Public health advocates bemoan transportation budget cuts

  • An FRTA bus at Olver Transit Center. Recorder file photo/Paul Franz

Recorder Staff
Published: 3/29/2018 9:57:18 PM

GREENFIELD — At the intersection of public transportation access and budget cuts stands the health of some Franklin County residents, particularly minorities.

That’s what local public health advocates were hammering home at a roundtable meeting Thursday morning on the annual release of state and national county-based health rankings that compare counties to each other in an array of health outcomes from teen pregnancy rates to air pollution.

While the meeting touched on all the different factors contributing to why Franklin County slipped from the middle of the pack to 10th out of 14 Massachusetts counties in its health outcomes, the rankings themselves, which don’t carry any real weight, were of less concern.

Instead there were two key pieces: how people of color in the county, in particular in rural areas here and elsewhere, are typically disproportionately affected by weak points in a place’s ability to provide a healthy environment and how transportation issues continue to be a thorn in the side of the region.

“We have a tendency to silo things out,” said Cheryl Dukes, director of health care outreach and community engagement at the University of Massachusetts Amherst College of Nursing. “But what this conversation is all about is how everything is connected.”

Dukes, a frequent face at Franklin County health-related meetings and an often vocal advocate for people of color, pushed for local health care leaders to focus on these national results. She wants this conversation to tie directly into potential heavy budget cuts in the state, which loom over the Franklin Regional Transit Authority and the transportation system at large.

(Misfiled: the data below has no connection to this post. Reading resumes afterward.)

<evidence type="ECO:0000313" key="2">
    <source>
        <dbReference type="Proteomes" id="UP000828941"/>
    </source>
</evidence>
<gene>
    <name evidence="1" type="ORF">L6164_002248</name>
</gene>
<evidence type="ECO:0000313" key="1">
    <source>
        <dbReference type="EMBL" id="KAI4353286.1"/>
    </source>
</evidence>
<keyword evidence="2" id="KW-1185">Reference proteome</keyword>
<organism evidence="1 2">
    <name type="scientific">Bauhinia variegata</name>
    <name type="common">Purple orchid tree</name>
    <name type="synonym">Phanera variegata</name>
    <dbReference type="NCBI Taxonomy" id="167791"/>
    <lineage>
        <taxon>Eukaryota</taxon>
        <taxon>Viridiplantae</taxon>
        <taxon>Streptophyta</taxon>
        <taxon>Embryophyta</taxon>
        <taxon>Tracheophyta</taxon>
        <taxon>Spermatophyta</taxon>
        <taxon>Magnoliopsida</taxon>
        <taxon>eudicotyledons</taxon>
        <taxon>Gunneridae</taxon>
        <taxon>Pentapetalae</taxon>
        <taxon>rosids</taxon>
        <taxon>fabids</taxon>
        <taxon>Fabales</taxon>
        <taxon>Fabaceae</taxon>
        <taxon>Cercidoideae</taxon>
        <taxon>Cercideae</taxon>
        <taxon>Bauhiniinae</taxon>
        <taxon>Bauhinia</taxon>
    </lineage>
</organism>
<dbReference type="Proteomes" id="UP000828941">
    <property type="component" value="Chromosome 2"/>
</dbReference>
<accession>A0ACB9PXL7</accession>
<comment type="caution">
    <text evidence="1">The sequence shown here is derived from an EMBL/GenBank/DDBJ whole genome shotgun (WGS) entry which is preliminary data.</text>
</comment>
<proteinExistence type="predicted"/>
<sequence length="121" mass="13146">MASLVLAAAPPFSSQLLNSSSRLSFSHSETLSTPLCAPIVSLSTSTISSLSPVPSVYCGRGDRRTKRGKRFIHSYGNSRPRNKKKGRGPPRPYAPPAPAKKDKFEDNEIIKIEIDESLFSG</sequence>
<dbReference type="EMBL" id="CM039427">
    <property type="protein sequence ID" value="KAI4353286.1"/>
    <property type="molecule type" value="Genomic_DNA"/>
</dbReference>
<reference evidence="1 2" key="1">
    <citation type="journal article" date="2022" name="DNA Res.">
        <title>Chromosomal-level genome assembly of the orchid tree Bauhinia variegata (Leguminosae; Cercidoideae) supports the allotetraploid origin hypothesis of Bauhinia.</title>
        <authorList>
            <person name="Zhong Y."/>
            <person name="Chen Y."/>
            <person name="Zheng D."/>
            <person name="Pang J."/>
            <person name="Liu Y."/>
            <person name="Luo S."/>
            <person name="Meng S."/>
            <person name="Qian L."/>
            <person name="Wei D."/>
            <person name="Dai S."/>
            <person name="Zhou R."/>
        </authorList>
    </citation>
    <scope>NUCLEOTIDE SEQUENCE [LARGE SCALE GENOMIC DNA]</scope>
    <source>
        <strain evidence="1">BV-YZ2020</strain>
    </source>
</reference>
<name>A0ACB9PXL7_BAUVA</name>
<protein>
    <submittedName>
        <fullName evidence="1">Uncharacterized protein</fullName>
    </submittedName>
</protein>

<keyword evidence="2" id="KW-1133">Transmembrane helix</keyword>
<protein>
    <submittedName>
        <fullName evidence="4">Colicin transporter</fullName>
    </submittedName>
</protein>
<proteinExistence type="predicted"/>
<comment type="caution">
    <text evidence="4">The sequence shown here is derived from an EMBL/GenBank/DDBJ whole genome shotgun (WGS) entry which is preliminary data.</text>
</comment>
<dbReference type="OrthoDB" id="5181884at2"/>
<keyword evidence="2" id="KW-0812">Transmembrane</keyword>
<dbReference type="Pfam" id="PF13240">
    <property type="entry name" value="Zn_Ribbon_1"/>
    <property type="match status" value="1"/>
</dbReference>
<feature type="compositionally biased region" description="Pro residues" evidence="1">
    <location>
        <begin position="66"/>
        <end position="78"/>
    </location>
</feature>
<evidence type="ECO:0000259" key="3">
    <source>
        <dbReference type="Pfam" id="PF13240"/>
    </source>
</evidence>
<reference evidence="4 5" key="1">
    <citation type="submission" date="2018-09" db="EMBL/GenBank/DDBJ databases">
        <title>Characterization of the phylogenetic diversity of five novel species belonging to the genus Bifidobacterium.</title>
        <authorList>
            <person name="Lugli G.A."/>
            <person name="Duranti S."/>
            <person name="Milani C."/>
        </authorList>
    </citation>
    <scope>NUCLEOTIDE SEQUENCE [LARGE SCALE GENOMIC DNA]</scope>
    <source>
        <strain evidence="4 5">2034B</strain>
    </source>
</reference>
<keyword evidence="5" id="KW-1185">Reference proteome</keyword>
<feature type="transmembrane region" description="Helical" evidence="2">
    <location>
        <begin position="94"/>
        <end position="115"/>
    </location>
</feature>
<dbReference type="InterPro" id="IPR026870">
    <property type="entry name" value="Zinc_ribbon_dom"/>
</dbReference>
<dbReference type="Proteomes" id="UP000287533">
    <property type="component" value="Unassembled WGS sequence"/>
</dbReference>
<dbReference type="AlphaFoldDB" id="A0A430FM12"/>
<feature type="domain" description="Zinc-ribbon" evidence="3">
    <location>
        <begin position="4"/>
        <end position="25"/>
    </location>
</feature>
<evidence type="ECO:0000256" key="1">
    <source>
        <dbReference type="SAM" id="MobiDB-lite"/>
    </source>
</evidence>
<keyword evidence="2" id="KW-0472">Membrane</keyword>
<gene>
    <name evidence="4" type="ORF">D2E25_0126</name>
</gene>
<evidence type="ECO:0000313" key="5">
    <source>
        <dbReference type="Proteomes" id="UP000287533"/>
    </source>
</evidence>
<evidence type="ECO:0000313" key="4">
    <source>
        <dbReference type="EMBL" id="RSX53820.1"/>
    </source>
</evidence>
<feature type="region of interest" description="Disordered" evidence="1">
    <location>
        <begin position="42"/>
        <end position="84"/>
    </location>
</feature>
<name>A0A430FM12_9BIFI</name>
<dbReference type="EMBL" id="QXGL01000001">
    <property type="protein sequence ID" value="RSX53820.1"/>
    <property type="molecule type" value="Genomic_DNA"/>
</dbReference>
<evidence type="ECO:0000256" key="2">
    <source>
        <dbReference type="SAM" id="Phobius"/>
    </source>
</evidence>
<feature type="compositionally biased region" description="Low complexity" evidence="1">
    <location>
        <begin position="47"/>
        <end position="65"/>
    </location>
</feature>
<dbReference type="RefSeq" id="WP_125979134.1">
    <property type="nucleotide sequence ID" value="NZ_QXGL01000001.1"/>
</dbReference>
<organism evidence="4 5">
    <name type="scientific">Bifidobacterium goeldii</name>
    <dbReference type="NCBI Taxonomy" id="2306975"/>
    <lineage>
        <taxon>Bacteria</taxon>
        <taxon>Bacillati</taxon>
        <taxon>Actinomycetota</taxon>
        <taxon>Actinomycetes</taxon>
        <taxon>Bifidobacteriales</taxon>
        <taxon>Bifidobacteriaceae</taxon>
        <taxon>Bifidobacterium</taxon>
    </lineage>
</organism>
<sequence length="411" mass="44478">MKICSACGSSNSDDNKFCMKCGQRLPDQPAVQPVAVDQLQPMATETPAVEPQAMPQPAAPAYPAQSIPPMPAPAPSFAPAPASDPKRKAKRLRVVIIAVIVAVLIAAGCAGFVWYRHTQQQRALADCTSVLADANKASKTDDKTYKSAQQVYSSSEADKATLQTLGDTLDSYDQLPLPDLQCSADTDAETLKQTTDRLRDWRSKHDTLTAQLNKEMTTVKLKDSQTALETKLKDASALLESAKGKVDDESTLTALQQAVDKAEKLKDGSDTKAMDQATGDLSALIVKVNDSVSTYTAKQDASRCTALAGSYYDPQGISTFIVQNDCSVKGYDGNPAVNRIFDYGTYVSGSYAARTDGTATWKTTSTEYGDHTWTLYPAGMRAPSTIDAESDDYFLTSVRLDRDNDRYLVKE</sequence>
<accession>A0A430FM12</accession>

“These changes actually come out to a higher cost for us, especially in the rural area, because of the reduction of transportation,” Dukes said. “We need to start telling that story.”

Michael Perreault, the assistant administrator at FRTA, told the health care advocates if the significant cuts are included as part of the state’s finalized budget, there will likely be reductions in the frequency of buses and a shrinking of routes that have been recently expanded. He also spoke of a hiring freeze and efforts to renegotiate any contract they can.

“It’s already limited services as it is out here, so any reduction will only backpedal” the current efforts by the FRTA, Perreault said.

One possible way to ease the situation that the group discussed was a November ballot question known as the “Millionaire’s Tax,” or the Fair Share Amendment. If passed, it could help provide the money needed to support transit. It’s also a factor for health care providers and educators and has been a part of a lobbying effort by the county’s Community Health Improvement Plan (CHIP) group.

“That would be a game changer for us culturally here,” Franklin Regional Council of Governments Director of Community Services Phoebe Walker said. “We would have the resources to make a dent in what is constantly a priority for us.”

Walker advocated for more money for the FRTA and transit in western Mass., which could soon see services to Sunderland and Deerfield cut.

She explained that while the county’s rankings show it behind others in the state, the data lags behind and that doesn’t necessarily mean that’s the case currently. But Walker acknowledged without additional transportation in the area, or at the very least maintaining what exists, health outcomes will continue to fall below its potential.

What these health advocates made clear was that they have to lobby legislators and local providers to think about access to health for everyone in the county.

You can reach Joshua Solomon at: or

413-772-0261, ext. 264


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